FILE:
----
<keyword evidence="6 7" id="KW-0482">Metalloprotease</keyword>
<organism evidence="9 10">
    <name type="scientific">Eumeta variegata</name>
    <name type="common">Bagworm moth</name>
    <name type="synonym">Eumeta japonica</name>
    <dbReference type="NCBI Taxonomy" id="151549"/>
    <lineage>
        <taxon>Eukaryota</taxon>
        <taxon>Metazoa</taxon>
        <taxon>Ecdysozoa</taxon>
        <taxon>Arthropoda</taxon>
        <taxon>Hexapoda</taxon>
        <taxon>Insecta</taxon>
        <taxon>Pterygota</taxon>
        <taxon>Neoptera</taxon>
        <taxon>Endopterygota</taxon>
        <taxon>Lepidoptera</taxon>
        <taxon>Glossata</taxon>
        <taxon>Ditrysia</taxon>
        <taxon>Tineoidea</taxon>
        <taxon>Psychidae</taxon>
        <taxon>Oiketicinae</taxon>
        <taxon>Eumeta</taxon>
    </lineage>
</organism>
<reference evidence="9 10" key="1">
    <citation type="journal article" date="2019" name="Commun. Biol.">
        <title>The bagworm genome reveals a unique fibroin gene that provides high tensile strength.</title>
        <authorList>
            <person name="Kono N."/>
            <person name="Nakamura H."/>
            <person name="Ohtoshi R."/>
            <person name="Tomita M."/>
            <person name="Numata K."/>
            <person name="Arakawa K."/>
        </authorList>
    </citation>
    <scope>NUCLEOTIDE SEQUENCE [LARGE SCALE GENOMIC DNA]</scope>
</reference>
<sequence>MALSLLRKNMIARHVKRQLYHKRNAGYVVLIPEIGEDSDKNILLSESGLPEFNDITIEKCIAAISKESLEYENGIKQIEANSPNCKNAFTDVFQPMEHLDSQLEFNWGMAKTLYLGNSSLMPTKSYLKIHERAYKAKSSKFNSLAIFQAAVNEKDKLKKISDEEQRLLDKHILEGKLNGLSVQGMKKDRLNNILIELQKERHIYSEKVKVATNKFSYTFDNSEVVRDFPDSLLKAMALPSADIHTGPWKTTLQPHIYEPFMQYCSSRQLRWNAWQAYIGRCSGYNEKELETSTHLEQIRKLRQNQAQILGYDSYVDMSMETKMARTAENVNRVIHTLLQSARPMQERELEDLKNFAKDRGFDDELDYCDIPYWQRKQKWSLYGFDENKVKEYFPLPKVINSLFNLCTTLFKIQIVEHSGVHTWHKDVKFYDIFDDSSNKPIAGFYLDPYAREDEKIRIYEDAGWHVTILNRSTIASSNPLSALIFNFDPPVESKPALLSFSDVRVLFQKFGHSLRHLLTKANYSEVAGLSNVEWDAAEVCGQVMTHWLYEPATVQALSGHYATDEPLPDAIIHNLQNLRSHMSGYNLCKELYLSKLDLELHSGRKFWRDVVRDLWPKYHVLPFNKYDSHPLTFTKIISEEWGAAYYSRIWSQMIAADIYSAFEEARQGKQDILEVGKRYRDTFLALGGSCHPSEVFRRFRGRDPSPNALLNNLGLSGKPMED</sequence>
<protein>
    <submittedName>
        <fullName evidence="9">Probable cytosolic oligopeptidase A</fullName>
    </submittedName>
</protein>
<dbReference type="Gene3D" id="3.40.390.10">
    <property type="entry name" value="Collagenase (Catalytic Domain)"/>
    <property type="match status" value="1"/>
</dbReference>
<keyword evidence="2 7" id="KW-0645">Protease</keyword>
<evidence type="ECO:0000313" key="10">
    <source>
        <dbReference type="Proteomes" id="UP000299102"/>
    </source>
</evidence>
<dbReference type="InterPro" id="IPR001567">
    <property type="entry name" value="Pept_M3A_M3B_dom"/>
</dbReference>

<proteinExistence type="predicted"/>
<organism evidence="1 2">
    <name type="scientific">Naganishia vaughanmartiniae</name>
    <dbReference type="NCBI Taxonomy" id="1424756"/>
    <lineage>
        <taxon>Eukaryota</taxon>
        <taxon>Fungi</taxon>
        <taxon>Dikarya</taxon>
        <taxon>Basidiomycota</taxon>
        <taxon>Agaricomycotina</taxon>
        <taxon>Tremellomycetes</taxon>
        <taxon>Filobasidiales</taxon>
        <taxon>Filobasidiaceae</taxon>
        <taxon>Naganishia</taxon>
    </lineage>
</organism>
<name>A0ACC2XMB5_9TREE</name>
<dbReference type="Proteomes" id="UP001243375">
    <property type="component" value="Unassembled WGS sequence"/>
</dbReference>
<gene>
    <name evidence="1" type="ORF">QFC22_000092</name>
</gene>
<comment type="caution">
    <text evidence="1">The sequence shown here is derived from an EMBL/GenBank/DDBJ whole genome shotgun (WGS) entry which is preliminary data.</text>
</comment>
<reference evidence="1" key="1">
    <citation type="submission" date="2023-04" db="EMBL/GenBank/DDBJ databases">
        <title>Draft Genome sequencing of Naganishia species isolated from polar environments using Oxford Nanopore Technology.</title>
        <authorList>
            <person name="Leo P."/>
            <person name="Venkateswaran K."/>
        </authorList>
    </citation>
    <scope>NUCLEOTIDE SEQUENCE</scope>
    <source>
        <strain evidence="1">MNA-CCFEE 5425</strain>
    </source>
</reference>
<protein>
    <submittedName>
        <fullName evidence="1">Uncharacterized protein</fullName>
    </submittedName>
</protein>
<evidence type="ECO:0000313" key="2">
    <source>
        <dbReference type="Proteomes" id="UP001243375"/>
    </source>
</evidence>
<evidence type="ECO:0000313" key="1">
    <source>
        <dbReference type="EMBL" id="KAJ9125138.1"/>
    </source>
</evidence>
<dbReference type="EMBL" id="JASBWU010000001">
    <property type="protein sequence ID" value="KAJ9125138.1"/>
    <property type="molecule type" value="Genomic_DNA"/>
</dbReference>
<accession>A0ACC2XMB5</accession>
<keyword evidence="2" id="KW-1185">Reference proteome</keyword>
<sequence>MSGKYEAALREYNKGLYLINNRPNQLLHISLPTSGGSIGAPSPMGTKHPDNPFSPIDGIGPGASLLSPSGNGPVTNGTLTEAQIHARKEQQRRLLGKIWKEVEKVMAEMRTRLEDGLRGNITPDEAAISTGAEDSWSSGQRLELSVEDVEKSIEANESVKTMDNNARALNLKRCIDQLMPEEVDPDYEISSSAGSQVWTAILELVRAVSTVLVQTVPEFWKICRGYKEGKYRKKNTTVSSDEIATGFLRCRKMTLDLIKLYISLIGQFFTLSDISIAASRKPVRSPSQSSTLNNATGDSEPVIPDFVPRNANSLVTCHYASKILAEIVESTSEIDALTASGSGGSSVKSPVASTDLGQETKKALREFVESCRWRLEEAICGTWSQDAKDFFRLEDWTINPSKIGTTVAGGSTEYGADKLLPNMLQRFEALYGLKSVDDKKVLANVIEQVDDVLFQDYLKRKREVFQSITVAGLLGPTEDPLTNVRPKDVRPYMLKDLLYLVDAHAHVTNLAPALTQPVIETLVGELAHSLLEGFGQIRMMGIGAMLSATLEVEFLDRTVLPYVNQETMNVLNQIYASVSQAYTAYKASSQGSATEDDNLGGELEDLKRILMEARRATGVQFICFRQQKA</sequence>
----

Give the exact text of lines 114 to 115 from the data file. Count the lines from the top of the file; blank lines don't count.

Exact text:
    <property type="protein sequence ID" value="KAJ9125138.1"/>
    <property type="molecule type" value="Genomic_DNA"/>